|Publication number||US8211366 B2|
|Application number||US 12/546,307|
|Publication date||Jul 3, 2012|
|Filing date||Aug 24, 2009|
|Priority date||Aug 24, 2009|
|Also published as||US8747749, US20110042240, US20120234698|
|Publication number||12546307, 546307, US 8211366 B2, US 8211366B2, US-B2-8211366, US8211366 B2, US8211366B2|
|Inventors||Michael R. Ebersole, Warren D. Kleinfelter|
|Original Assignee||Kee Gold Corp.|
|Export Citation||BiBTeX, EndNote, RefMan|
|Patent Citations (16), Referenced by (2), Classifications (8), Legal Events (5)|
|External Links: USPTO, USPTO Assignment, Espacenet|
Apparatuses and methods adapted to test the impurity content of a precious metal component. More particularly, the apparatus and methods include replaceable cartridges and the replacement of cartridges.
Due to their chemical and physical properties, precious metals are increasingly used in a variety of industries, including jewelry, art, coinage and exchange, fuel cells, man-made fibers, computers and other electronics, medicine and pharmaceutical products, and manufacturing. The unique properties of precious metals, along with their relative scarcity, dictate a high demand and value in the marketplace. Alloying a precious metal with one or more other metals or non-metals, or plating or washing an article with a precious metal to increase aesthetic appearance is often done to reduce expense but can result in non-uniform distribution of precious metals throughout an article and articles of dubious provenance are often poorly prepared. This can often alter properties of such objects, and can be particularly detrimental to the functioning of articles that will be used for functional purposes beyond mere aesthetic appearance, such as noted above. It can also affect even the value of aesthetic articles, such as jewelry, art, and coinage depending on the impurity content present. Determining the composition of precious metallic samples and items accurately and quickly, while minimizing the alteration of the sample in the process, is desirable when evaluating the sample for potential usefulness and pricing.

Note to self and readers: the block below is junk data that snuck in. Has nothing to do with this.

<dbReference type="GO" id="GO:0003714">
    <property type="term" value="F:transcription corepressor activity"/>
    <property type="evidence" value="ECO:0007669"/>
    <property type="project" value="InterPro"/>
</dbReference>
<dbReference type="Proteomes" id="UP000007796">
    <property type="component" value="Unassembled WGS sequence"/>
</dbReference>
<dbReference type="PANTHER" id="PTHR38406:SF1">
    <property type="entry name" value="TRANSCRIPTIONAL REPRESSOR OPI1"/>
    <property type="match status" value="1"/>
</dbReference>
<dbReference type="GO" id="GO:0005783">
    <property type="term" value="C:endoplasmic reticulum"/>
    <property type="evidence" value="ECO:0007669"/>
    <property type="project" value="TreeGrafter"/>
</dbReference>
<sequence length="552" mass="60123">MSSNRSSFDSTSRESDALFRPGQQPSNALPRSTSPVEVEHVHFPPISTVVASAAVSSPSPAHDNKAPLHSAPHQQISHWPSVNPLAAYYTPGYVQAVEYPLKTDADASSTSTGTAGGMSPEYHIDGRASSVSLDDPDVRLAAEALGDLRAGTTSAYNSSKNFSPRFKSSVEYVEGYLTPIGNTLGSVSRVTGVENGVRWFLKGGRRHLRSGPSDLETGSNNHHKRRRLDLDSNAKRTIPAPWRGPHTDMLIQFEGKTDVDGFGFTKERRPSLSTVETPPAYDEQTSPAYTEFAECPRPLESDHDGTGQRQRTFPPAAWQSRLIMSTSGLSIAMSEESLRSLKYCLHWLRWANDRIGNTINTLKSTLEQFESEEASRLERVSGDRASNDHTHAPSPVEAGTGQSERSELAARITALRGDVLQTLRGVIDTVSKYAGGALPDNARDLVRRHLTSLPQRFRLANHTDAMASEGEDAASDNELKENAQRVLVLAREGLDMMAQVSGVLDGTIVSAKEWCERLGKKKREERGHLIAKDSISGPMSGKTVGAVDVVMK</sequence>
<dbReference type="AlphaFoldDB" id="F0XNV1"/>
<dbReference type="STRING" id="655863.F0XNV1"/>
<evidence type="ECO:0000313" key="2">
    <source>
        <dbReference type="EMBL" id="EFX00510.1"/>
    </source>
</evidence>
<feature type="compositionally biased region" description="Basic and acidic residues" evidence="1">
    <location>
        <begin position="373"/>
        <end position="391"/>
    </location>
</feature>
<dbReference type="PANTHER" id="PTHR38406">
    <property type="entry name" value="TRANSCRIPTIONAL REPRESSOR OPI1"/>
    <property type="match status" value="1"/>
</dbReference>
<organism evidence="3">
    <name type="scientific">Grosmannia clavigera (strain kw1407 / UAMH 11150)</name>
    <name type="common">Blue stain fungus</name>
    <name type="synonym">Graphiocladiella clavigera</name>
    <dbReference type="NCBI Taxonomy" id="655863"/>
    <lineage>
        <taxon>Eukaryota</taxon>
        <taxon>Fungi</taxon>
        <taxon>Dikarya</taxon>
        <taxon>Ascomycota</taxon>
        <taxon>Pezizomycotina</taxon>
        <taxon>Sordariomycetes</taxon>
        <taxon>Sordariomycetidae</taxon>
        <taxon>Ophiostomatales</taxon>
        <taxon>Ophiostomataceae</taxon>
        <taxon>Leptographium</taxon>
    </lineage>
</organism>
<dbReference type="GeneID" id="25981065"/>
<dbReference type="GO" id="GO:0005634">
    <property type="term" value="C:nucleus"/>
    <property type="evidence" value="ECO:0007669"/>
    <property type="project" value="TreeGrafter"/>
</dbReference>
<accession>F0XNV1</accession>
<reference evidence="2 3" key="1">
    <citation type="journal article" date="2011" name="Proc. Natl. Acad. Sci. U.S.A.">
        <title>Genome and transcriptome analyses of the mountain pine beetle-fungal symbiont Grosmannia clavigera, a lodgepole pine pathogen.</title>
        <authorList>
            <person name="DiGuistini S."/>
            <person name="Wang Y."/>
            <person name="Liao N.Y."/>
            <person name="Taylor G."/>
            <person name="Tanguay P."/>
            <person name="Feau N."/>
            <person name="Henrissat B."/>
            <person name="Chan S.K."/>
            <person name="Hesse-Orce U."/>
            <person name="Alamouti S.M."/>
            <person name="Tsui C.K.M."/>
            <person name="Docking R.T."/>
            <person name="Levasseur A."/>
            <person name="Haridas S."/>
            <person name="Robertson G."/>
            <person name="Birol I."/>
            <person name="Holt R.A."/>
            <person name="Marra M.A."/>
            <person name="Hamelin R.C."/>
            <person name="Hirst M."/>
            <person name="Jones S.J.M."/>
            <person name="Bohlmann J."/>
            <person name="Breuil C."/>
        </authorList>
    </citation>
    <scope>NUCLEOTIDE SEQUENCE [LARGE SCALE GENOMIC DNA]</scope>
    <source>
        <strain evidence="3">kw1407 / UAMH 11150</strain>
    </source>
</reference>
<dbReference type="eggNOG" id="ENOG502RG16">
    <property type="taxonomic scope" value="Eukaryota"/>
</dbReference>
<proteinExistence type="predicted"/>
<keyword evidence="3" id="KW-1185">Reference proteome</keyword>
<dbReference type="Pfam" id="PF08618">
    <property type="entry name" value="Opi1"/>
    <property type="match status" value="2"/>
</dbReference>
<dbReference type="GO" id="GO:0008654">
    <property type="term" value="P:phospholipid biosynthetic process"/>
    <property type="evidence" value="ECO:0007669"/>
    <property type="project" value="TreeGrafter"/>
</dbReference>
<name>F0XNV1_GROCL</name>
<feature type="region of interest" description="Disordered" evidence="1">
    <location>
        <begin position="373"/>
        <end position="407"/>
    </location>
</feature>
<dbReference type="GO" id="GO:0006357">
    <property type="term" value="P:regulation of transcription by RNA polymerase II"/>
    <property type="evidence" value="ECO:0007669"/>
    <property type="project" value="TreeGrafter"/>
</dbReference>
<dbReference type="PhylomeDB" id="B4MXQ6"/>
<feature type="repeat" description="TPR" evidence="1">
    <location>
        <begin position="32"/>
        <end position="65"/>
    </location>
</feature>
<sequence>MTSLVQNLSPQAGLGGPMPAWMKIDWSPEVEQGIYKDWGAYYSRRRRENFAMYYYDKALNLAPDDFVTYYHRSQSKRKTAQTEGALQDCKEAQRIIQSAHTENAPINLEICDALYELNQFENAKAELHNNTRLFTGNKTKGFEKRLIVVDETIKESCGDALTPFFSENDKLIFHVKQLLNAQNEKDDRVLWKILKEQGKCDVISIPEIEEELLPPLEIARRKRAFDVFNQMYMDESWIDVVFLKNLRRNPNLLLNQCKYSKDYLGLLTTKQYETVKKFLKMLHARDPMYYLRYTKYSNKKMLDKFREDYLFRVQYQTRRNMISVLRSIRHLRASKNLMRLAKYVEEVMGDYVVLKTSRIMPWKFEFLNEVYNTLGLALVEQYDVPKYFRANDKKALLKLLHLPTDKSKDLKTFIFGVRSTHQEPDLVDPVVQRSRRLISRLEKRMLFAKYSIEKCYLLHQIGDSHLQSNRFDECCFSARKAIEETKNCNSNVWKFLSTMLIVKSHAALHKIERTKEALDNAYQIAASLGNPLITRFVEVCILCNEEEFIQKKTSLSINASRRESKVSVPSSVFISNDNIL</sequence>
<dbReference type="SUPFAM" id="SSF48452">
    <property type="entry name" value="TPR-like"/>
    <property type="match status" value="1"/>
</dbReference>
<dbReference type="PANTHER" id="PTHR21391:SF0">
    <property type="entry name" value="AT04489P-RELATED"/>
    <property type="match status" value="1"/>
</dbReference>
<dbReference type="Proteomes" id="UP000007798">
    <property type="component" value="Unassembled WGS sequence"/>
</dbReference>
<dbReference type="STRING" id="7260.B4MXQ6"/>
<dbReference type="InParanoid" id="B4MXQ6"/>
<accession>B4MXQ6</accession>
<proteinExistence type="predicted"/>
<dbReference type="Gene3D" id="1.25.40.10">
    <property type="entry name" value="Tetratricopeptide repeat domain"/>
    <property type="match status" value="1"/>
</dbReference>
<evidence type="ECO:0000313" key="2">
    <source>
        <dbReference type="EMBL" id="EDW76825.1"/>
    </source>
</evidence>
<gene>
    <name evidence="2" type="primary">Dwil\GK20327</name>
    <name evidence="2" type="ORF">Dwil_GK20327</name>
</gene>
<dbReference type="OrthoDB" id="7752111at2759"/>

There are some long-standing analytical techniques currently available to determine the nature, content and components of items that contain precious metals. Some analytical methods use an electrochemical process to evaluate the purity of precious metals. For example, U.S. Pat. No. 4,799,999 teaches a method whereby the specimen is wetted with an electrolyte, a small current then anodizes the surface of the specimen for a metered period of time, a sensing device is then applied to the charged surface and observes the potential decay, which is then interpolated with empirical data to determine the karat quality of a gold alloy.